The effect of imperfect models of point spread function anisotropy on cosmic shear measurements
Abstract
Current measurements of the weak lensing signal induced by largescale structure provide useful constraints on a range of cosmological parameters. However, the ultimate success of this technique depends on the accuracy with which one corrects for the effect of the point spread function (PSF), in particular the correction for the PSF anisotropy. With upcoming large weak lensing surveys, a proper understanding of residual systematics is necessary.
In this paper, we examine the importance of the adopted model for the spacial variation of the PSF anisotropy using images of fields with a large number of stars. A wrong parametrization of the PSF anisotropy leads to a residual signal in the data, affecting the cosmic shear measurements. We use data taken with the CanadaFranceHawaii 12k (CFH12k) camera, and note that some of the results might not be valid for other instruments.
We select a random subset of stars which are used to characterize the PSF and to correct the shapes of the remaining stars. The ellipticity correlation function of the residuals is studied to quantify the effect of residual PSF anisotropy on cosmic shear studies. In order to single out the effect of the parametrization, we assume a perfect method for the actual correction of galaxy shapes. The PSF anisotropy is typically modelled for each individual chip of a mosaic; consequently, the residuals are coherent on small scales. As a result, the systematic signal decreases rapidly with increasing angular scale. Separation of the signal into `E' (curlfree) and `B' (curl) components can help to identify the presence of residual systematics, but in general, the amplitude of the `B' mode is different from that of the `E' mode.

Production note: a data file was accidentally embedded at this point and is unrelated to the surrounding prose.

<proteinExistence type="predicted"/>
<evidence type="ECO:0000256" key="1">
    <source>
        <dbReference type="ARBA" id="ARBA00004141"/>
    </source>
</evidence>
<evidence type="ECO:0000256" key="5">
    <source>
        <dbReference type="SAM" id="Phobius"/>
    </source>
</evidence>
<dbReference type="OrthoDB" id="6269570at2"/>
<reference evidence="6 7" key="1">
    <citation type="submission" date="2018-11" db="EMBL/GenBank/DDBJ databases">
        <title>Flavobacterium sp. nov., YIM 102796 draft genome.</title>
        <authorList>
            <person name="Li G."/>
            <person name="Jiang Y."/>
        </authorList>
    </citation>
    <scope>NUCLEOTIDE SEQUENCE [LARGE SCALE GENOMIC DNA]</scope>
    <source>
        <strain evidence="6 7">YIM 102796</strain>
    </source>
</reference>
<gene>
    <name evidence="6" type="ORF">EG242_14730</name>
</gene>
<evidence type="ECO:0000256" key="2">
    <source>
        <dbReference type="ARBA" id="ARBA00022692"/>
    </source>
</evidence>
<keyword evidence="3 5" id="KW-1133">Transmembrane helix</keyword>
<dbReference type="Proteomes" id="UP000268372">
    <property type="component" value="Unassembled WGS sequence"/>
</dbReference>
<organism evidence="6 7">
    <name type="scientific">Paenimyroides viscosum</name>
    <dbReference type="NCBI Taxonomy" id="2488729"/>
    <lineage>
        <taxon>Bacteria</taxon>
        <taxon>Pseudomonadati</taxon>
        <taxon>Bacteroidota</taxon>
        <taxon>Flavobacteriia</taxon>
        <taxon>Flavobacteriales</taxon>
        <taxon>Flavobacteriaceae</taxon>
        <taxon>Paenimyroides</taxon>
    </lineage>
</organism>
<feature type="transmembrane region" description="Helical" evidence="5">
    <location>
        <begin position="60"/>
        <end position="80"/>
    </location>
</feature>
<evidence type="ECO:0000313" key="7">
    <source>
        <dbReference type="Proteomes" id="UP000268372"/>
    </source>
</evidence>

The study of fields with many stars can be beneficial in finding a proper description of the variation of PSF anisotropy, and consequently can help to improve the accuracy with which the cosmic shear signal can be measured significantly. We show that such an approach can lead to an appreciable reduction in systematics. The results suggest that the prospects for accurate measurements of the cosmic shear signal on scales larger than ~10 arcmin are excellent.
 Publication:

Monthly Notices of the Royal Astronomical Society
 Pub Date:
 February 2004
 DOI:
 10.1111/j.13652966.2004.07327.x
 arXiv:
 arXiv:astroph/0306097
 Bibcode:
 2004MNRAS.347.1337H
 Keywords:

 gravitational lensing;
 Astrophysics
 EPrint:
 submitted to MNRAS, 8 pages